The school board at Proviso Township’s District 209 high schools got unhappy news July 14 about student participation in the district’s summer school program — more than half the students enrolled in online courses didn’t finish.
Kim Echols, assistant superintendent for curriculum and instruction, told the board that students would have until Oct. 1 to finish their online credit recovery. Echols said APEX computer software had been tweaked to increase the “rigor” of online classes: Students could no longer skip ahead to quizzes and tests, but had to complete lesson modules in sequence.
But the change had unintended consequences: Of 523 students enrolled, 303 didn’t finish. Of 291 Proviso West students who started the program, a total of 143 completed the coursework, and 148 stopped. Proviso East students fared even worse: 232 students took summer school, but only 77 finished the course and 155 gave up.
This is not the first Proviso summer school glitch with the APEX program. In 2013, about 50 students somehow gained access to codes which allowed them to take online final exams outside of school hours and, in some cases, finish an entire six-week class in three or four days.
APEX is also being used for credit recovery for 60 students in the district’s two evening school programs, overseen by administrators from West 40 Intermediate Service Center.
The district’s six-week summer school program was held at Proviso East, and the district spent $56,000 on portable air coolers for the building. A large percentage of students took classes on laptops purchased specifically for the summer school program. Tracy Avant-Bey, director of information technology, told the board at its May meeting that though the laptops were purchased for summer school, they would be absorbed for later use in the school. Parents paid $100 per half-credit for students to attend summer school.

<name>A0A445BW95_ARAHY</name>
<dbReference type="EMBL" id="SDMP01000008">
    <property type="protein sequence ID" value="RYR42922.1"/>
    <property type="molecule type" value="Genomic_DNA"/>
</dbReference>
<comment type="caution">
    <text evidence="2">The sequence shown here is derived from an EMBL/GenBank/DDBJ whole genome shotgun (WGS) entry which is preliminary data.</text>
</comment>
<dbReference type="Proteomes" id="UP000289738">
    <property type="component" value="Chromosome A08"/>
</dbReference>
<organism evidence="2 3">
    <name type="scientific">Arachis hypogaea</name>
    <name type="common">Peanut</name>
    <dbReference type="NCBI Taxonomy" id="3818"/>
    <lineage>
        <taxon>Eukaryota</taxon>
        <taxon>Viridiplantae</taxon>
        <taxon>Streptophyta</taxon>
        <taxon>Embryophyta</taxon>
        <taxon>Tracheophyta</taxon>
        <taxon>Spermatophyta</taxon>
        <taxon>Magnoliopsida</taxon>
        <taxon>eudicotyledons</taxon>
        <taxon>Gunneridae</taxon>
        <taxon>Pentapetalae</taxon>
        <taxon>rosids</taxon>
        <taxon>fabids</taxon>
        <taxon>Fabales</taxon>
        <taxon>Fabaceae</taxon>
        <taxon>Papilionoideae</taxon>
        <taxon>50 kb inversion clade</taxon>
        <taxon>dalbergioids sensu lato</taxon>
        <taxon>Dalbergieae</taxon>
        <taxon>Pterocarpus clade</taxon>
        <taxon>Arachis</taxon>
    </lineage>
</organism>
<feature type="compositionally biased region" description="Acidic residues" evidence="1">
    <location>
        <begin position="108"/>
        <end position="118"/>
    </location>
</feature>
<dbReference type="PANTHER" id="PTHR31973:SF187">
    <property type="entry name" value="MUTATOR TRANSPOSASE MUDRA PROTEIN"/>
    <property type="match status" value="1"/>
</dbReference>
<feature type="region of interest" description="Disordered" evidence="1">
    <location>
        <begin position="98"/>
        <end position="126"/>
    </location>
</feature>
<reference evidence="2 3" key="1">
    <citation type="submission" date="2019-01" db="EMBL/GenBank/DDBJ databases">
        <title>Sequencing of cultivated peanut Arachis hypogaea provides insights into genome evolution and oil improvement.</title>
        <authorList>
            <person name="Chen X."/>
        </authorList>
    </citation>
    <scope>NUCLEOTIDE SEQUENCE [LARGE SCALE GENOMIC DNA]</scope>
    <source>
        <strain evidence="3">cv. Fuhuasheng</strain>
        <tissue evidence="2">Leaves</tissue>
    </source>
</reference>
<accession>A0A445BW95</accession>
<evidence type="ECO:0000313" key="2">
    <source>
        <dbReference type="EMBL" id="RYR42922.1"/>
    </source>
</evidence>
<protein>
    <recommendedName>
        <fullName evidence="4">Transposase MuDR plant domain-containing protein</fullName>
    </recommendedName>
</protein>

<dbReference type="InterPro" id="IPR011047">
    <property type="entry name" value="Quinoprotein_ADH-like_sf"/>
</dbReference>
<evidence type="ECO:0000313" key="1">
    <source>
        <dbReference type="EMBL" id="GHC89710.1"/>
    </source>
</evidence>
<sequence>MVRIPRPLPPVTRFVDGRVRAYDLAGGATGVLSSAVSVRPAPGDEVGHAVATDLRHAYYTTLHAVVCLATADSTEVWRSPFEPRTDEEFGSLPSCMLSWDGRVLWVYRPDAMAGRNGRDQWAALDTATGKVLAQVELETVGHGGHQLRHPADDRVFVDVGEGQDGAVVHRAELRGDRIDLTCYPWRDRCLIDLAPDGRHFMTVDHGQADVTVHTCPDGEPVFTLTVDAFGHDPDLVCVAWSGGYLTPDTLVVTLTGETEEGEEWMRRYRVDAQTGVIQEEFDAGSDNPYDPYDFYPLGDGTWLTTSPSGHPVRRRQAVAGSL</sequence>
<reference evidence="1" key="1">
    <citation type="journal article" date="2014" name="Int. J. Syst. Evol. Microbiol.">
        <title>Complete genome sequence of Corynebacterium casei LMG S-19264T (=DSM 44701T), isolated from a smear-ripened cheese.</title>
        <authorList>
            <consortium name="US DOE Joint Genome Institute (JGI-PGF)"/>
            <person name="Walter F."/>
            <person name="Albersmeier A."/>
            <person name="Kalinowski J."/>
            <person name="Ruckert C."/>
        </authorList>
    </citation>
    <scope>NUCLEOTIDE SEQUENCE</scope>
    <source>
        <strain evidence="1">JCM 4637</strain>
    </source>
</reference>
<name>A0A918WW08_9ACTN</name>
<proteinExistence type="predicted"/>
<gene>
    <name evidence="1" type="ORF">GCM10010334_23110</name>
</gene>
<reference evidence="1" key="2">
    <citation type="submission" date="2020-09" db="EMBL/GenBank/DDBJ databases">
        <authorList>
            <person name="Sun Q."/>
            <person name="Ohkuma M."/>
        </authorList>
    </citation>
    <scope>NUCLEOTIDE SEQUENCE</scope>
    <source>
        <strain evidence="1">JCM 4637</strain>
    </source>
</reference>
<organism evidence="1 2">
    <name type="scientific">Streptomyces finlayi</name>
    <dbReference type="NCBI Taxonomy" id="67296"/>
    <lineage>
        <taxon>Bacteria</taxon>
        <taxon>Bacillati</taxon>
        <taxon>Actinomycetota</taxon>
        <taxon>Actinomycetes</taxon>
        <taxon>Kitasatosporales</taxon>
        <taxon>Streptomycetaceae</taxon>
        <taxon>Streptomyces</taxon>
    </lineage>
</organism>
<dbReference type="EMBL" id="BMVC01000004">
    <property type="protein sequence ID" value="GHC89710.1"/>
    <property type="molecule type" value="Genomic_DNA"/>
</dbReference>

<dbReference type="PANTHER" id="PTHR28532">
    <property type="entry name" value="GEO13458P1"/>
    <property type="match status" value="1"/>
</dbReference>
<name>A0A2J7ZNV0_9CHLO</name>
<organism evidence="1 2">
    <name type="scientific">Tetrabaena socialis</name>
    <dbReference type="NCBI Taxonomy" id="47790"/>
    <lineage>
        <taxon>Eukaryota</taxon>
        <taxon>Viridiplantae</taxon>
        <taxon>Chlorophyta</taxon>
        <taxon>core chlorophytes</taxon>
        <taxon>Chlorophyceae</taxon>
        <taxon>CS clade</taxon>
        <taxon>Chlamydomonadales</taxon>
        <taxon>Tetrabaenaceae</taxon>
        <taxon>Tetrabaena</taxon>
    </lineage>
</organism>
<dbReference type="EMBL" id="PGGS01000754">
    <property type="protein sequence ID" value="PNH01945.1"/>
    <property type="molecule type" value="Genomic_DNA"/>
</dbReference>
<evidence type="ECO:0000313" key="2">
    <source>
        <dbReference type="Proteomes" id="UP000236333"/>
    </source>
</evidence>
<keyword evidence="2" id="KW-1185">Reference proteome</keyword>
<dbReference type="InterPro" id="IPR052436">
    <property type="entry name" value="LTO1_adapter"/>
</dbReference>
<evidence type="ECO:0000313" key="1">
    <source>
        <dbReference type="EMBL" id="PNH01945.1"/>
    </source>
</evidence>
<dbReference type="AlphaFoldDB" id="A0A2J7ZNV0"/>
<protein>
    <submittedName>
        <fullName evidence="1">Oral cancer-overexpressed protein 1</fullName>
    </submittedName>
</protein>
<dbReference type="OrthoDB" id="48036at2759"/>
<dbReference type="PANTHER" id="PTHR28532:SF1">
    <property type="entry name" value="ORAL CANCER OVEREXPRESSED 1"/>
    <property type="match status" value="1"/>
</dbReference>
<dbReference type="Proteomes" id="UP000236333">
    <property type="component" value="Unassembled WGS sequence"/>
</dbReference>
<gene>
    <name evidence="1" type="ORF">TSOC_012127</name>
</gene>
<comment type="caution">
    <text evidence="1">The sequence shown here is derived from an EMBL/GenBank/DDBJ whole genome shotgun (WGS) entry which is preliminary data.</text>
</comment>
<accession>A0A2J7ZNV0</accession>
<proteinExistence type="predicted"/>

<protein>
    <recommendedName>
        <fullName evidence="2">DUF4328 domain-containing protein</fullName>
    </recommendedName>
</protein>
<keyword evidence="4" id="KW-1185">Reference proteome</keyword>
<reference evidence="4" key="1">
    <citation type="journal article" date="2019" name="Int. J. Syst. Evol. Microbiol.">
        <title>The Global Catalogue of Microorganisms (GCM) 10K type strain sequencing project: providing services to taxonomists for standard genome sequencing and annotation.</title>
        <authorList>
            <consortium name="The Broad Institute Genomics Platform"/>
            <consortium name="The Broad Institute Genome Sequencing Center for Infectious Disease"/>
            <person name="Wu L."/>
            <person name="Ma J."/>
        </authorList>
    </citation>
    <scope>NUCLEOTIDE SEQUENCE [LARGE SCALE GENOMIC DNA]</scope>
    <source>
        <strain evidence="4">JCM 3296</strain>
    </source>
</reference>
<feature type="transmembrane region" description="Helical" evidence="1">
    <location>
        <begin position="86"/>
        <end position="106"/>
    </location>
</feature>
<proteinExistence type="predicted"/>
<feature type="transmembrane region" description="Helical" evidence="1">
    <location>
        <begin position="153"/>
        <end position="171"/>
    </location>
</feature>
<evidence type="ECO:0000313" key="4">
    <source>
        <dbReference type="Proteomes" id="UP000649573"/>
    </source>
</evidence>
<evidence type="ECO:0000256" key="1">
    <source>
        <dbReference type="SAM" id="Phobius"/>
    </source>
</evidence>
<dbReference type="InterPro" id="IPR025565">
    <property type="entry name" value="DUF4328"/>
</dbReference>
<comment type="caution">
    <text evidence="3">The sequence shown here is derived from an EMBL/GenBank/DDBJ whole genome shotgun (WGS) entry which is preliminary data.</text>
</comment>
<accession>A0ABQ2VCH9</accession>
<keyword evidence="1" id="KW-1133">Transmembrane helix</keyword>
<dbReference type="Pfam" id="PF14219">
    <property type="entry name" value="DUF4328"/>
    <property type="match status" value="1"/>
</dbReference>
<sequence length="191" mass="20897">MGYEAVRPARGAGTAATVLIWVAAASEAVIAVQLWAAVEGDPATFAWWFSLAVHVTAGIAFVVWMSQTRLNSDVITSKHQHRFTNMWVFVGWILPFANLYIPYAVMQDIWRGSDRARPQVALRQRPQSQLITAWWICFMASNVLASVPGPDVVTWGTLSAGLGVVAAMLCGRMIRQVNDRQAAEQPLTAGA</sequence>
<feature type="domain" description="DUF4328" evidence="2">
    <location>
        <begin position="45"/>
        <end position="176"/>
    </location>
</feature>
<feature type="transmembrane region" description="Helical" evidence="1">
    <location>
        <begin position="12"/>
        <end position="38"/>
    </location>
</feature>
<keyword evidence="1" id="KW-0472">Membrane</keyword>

The board asked Echols to re-evaluate the program, including the use of the APEX program. Dan Adams, a school board member, asked why the district couldn’t go back to having teachers teach summer school. But member Theresa McKelvey pointed out online classes are here to stay, and are common in college level work.
Kevin McDermott, a board member, was also frustrated by the report. “[APEX], as we’re implementing it, is not working as we want it to,” McDermott said after the meeting. “We can’t afford to wait a year to try something new.”
APEX Learning charges the district $70 per student license, plus other administrative costs. The district has paid between $60,000 and 80,000 for the program in past years. The district’s contract with APEX was on the July 14 agenda, but the board put off voting because the contract had been inadvertently left out of the board book.
Alexis Wallace, a former Proviso West principal, was attending the meeting and criticized the APEX program during public comments. Wallace urged the district to look at other options such as online courses offered by Brigham Young University and the 118-year-old American School.
Del Galdo law firm stays put
Perhaps because member Claudia Medina was out of the country, the board voted in a 3 to 3 tie on a proposal to issue a request for proposals (RFP) for legal services. Before the vote, school board president Theresa Kelly said the RFP would “set a precedent that we need an RFP for everything we do.”
The vote means Del Galdo Law Group will continue with the district’s legal work. The Berwyn firm, led by Michael Del Galdo, represents seven other school boards, and more than 40 municipalities.
Veteran members Dan Adams, Brain Cross and Theresa McKelvey all voted against issuing an RFP to bid out legal services, while Kelly, Vice President Kevin McDermott and Secretary Ned Wagner voted yay.
Proviso East football coach out
In a 4 to 2 vote, the board did not renew the $8,119 contract of Proviso East Head Football Coach David Odom. Odom, a former lawyer whose Illinois law license is currently inactive, coached the team through a lackluster season, but earned praise for paying for food and supplies for players out of his own pocket.
Odom had been part of a failed proposal with Kelly’s support to attract donors to replace the artificial turf and bleachers at Proviso East. The board and Odom squabbled over who would pay for the $2,500 purchase of a “coaches uniform” delivered to his home. The district’s Financial Oversight Panel rejected the expense, and Odom ultimately reimbursed the district.
Kelly and Wagner voted to retain Odom. Kelly praised him saying he “brought in money for the students over and beyond the call of duty.”
“It will be a tremendous loss if we dismiss this person,” she said.